fruitoftheloom wrote: ↑
Wed Mar 01, 2017 6:56 am
knuxyl wrote:Are the Raspbian developers actively developing Raspbian 64-bit? The code is available for the 64-bit kernel, a couple of distros already use it like Devuan and SUSE.
AFAIAA there is no real benefit in developing a ARM64 Raspbian, do the RPF have the resources to support 2 distro's ??
CentOS & Fedora ARM64: viewtopic.php?f=51&t=151274
AFAIAA there is no real benefit in developing a ARM64 Raspbian,
... is wrong. The
feature of a 64-bit kernel is virtual memory.
If one has a SSD and a Linux 64-bit kernel it is possible to do:
Open a file - let us say it is 1023 GB in size - and memory map (mmap) it. Now, if a program access a page(=a 4 KB block of memory) of those 1023 GB that are in the virtual memory - backed by the file - the kernel does this:
If there is enough unused physical RAM it will use a page from there.
If there isn't enough free physical memory it does this:
- The kernel pages out (write to disk) the least used page.
- The kernel then write the requested page to the now free page in physical memory.
- The kernel makes a contex swith (from the kernel to the program), and then
- The MMU of the CPU repeats the machine code instruction that resulted in the page fault.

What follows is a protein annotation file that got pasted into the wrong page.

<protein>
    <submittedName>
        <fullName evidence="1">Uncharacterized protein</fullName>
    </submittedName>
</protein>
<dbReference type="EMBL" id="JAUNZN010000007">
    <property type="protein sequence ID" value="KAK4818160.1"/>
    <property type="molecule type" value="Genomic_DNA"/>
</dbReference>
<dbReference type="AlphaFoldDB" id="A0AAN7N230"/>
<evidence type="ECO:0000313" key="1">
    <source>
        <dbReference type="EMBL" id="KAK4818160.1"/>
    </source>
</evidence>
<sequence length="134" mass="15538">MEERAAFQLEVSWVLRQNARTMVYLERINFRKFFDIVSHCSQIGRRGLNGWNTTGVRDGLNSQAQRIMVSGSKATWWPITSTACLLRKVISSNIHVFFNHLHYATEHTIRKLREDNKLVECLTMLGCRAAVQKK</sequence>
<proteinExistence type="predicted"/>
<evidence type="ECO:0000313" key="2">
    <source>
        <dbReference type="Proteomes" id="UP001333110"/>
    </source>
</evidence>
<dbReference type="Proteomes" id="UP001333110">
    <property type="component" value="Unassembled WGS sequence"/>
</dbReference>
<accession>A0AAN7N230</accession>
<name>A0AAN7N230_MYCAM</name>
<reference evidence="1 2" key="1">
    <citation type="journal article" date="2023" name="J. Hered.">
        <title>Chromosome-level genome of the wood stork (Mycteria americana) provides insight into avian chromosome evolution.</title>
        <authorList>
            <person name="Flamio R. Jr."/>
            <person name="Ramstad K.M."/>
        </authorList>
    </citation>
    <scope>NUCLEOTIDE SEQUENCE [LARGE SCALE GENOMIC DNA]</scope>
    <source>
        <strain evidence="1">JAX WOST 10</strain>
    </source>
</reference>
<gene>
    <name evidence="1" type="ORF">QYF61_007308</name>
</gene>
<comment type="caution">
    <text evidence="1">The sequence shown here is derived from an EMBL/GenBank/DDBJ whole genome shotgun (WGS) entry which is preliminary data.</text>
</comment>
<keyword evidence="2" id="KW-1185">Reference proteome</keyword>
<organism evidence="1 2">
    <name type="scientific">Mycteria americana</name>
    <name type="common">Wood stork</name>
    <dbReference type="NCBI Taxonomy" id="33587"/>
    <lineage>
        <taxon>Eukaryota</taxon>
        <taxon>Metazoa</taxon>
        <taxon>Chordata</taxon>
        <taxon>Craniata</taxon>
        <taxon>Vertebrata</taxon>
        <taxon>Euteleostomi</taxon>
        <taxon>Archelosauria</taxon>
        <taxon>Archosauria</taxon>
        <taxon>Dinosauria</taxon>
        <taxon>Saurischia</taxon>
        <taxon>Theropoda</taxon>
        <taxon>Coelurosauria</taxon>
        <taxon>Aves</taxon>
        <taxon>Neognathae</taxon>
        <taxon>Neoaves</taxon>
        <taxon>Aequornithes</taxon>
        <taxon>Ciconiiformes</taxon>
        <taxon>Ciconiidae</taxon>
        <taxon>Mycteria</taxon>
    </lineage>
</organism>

Virtual memory performance increases by 100% (by a factor of 2), if the pages are mmap'ed read-only. The reason is that the kernel knows that it doesn't need to write a page back to disk, because it can just reread the page again from disk
All this happen without the program knowing this had happened.
This is one of the purposes of virtual memory - run a program on top of an abstraction of memory.
In this example the Raspberry Pi has 1 TB (=1024 GB) of virtual memory, but as every one knows is has "only" 1 GB of physical memory.
If the program, fx a web server - that had mmap'ed a file - and has a very low amount of connections it can actually host a 1 TB file in (virtual) memory. It is, however, more likely that it has lazy mmap'ed many files read-only.
Too many people think about memory as of the computers in the 1970s/1980s - that a program allocates physical memory - it doesn't - It lives in virtual memory, and no where else.
The kernel make decisions about when, and how much a program would use of:
- physical memory,
- anonymous swap (swap files and/or swap partitions)
- and in this example virtual memory that are backed by a file
- This can be boiled down to that the kernel decides everything regarding memory for very program.
Memory that are backed by a file (non-anonymous swap) has preference over anonymous swap.